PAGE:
A Chaira 2017 — Doña Branca
A Wine That
tastes as if an apple fell off a tree into fermenting grape juice, together with a dash of honey, a sprinkle of dried wildflowers and a pinch of Himalayan rock salt. It’d be pretty cool if that did happen, but what’s even more cool is that a vineyard in Spain can create all of these components on its own. It’s a wine that reminds us why we’re so fascinated by skin-contact wines: this is exemplary of what a little touch of skin can add to a rare Spanish grape variety, Doña Branca.
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- Delivery: Delivery and gift wrapping options available at checkout.
- Winemaker: La Perdida
Where and How?
These are old-vine Doña Branca vines – an indigenous white variety that is today quite rare - from a parcel of old vines planted on granite soils in a neighbouring village to Nacho's home, named Seadur. He has rented the vineyard from its owner for several years and farms it organically, as with all his parcels.
The grapes were destemmed and underwent five days' skin contact in an open-top tinaja (amphora). The grapes were then pressed and the juice was transferred to stainless steel for natural fermentation. The resulting wine was racked off the lees and bottled unfined, unfiltered and without sulphur, before being aged for another six months in the bottle before release.
Ignacio Gonzalez, who goes by the name of Nacho, used to work as both a vegetable & fruit farmer and gardener. When his grandmother passed away, leaving him a parcel of old vines named O Trancado, he instinctively felt that it was his duty to take care of them. In turn, this meant farming them organically just as his grandmother had, and just as he had learnt on the farms. The notion of selling the plot or of working with chemicals never even came into the equation.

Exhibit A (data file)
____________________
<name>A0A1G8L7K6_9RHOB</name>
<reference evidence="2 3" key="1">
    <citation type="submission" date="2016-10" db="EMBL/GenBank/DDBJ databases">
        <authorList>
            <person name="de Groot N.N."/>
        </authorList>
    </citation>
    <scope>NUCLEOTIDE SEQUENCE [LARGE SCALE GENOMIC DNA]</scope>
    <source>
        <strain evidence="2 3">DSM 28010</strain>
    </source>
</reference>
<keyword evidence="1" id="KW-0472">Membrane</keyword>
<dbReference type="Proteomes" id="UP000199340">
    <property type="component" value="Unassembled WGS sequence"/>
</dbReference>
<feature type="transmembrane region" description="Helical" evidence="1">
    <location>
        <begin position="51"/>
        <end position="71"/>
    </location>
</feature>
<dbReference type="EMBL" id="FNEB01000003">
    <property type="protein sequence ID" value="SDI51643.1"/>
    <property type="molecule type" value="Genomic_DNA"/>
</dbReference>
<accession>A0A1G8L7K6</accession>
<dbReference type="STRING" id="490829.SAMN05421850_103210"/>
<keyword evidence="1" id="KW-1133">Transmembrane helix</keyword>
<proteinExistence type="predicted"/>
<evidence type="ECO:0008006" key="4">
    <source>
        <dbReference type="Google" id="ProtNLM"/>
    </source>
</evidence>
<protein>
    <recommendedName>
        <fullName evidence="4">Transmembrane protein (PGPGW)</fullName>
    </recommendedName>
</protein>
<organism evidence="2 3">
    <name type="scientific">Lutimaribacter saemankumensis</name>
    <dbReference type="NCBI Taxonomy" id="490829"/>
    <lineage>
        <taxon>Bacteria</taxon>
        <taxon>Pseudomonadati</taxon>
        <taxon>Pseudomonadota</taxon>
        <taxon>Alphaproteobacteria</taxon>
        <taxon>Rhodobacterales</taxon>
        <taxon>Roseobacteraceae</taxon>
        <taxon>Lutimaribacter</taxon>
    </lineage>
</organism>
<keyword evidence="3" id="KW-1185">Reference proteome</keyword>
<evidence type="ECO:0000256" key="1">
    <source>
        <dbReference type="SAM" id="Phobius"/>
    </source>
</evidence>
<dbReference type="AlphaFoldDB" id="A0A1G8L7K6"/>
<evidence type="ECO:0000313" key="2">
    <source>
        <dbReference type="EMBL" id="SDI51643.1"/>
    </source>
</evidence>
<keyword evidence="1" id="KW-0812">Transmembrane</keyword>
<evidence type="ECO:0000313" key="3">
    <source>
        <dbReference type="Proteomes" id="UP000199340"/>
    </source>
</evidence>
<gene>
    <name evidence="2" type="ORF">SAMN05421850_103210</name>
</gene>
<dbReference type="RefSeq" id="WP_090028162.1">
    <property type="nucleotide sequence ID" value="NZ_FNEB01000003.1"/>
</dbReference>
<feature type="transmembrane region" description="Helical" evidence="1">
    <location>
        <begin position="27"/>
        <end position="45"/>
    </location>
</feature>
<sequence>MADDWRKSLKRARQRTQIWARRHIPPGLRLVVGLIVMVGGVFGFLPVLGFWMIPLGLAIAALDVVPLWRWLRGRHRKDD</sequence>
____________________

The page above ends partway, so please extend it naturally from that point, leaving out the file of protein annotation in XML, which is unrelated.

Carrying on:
The same year, he began to discover other old vineyards in the area; whose fate was uncertain and which were likely to be ripped out to make way for simple clones of easy-to-sell Godello. If this happened, all of the genetic material belonging to the old vines would be lost forever. Nacho didn’t want to let that happen, so he took those vines on too. Amongst them are the varieties Palomino, Garnacha Tintorera, Mencía, Godello, Sumoll, Doña Branca and the very rare Mouratón.
Today, he is their foster parent and bodyguard, and continues to nurture them into their old age. From the grapes that he harvests, he produces whites, skin-contact wines, reds and a rosé that blurs the lines. These are strikingly pure, soul-searching wines; wines that would make the original owners of the vines very proud.